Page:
Sociology booksreviewed by T. Nelson
Reviewed by T. Nelson
I pride myself in being a really boring person. I consider Philip Glass's music not repetitive enough. I got rid of my gray Volvo four door because it was too flashy. Even my dentist agrees with me, calling me a dull, dull, dull ... open wider ... dull, boring, dull person. I'm so boring that when somebody says I'm boring it's the high point of the day.
So maybe that's why I liked Counterfactuals and Causal Inference so much. The whole book is full of sentences like this:
Moreover, the instrumented variable (IV) literature associated with the counterfactual approach has shown that, in the absence of such heterogeneity, IVs estimate marginal causal effects that cannot then be extrapolated to other segments of the population of interest without introducing unsupportable assumptions of homogeneity of effects. [p.449]
In fact this is a marked improvement for social science (which the authors say is a distinct branch of sociology): while perhaps not Shakespeare, the writing in this book is impressively clean and professional, with no trace of the obsession that some of their colleagues have with polysyllabic lucubrations or with twisting the language to sneak their opinions into the text. A non-ideological approach is bound to help their case: in science there's no room for opinions of any kind. Social theorists who ignored this principle invented vast social schemes that failed spectacularly in the real world, sometimes at enormous human cost.
What is their case? The authors say that descriptions and correlations, valuable as they are, need to be complemented by deeper mechanistic explanations. This idea is new in sociology, going back only to a seminal 2000 book (or paper, they're pretty much the same in this field) by Judea Pearl, who advocated using—wait for it—counterfactuals and causal inference to distinguish cause and effect.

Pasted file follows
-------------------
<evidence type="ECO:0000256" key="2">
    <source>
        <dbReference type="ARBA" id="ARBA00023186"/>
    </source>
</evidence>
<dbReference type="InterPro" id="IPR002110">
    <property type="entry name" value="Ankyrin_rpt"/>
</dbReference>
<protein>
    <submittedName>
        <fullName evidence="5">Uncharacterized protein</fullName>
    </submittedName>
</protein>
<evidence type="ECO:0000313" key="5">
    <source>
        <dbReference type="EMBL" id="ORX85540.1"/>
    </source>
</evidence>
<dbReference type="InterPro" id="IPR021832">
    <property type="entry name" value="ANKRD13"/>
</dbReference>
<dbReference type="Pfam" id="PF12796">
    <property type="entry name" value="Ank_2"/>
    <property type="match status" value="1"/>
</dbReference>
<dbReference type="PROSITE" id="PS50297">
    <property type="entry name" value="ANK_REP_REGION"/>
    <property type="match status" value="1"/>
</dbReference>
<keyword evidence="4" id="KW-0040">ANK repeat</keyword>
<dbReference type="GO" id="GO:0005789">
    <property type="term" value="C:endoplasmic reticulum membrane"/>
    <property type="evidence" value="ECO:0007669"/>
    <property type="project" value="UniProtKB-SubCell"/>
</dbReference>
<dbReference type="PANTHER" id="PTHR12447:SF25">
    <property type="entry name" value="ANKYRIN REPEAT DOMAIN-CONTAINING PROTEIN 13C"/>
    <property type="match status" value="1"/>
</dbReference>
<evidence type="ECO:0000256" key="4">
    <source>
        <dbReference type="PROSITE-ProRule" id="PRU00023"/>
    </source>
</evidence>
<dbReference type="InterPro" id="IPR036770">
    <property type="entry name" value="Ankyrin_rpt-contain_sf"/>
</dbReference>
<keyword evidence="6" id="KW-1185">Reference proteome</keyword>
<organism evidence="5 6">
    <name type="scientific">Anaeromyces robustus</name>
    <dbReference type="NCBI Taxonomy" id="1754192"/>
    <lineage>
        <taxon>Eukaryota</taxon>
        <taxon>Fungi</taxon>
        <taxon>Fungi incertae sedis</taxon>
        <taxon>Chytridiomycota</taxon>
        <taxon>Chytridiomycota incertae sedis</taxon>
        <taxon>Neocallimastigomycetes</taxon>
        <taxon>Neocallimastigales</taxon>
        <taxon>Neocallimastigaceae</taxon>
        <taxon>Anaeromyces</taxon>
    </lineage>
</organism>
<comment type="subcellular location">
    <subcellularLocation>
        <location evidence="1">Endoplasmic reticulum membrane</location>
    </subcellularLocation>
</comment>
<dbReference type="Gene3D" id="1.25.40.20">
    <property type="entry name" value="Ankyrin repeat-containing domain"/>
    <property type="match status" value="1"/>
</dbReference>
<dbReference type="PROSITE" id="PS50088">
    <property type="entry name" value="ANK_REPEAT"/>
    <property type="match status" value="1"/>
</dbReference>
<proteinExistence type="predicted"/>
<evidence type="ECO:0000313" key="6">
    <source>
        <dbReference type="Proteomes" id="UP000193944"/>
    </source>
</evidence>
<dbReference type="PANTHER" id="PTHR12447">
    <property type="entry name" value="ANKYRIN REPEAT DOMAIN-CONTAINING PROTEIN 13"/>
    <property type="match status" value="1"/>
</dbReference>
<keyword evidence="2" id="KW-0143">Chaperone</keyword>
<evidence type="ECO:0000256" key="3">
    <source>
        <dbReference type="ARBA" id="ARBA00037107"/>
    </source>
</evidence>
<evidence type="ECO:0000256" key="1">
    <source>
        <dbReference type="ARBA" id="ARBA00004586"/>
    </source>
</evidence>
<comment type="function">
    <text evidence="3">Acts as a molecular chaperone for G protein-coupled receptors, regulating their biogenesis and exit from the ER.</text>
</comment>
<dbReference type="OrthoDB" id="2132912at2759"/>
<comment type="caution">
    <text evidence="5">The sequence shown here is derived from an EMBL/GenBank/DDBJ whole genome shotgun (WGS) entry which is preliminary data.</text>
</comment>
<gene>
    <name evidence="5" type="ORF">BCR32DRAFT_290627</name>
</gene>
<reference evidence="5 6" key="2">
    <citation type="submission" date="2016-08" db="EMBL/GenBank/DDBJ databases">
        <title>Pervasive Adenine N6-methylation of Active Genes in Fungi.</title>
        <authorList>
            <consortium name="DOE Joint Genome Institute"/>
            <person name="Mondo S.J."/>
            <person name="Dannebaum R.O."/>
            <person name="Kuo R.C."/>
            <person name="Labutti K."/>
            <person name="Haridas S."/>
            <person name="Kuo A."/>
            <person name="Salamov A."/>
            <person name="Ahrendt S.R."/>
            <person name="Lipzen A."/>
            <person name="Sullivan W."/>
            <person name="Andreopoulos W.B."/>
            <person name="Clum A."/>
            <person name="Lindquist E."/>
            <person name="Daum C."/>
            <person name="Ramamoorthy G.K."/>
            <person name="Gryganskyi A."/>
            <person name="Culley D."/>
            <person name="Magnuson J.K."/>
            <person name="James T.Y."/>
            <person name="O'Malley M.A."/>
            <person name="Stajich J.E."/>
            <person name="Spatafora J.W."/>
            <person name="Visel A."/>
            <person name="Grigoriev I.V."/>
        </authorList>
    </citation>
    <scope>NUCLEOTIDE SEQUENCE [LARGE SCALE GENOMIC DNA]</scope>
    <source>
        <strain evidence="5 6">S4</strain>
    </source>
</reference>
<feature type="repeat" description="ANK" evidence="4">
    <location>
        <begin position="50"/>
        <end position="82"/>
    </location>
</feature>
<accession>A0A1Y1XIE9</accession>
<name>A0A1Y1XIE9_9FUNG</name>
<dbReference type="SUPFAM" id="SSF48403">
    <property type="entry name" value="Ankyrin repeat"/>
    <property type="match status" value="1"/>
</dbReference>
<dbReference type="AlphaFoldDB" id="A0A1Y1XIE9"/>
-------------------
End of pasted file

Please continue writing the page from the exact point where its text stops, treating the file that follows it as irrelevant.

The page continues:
That's why, as a biochemist, I must admit my eyes glazed over a few times reading about these causal graphs. We've been using them for about a century now (see diagram below). You can't publish in a good journal these days by just watching your cells and describing what happens. You have to intervene: knock out an old gene or induce a new one, then describe what happens. I was hoping for some magic statistical test I could use in my work to prove causation, but there's nothing like that here.
In fairness, in the social sciences doing interventionist experiments is much harder and more expensive than for us; instead of zapping a gene, sociologists might have to zap a whole government program. But the concept is the same: to establish causation, you need a hypothesis, a control group, and an intervention that changes something. All other factors must be randomized so they cancel out. With these three things in hand, you can put a causal mechanism on solid ground, one arrow at a time.
I recommend reading chapters 1–3, then 11–13, which are more philosophical, before diving into the main part of the book (Ch. 4–10).
A central principle here is the “stable unit treatment value assumption” or SUTVA, an acronym that even sociologists make fun of, and which is what everyone else calls “independence.” It means that the way one subject responds is independent of how the others respond, and also independent of whatever the mechanism is.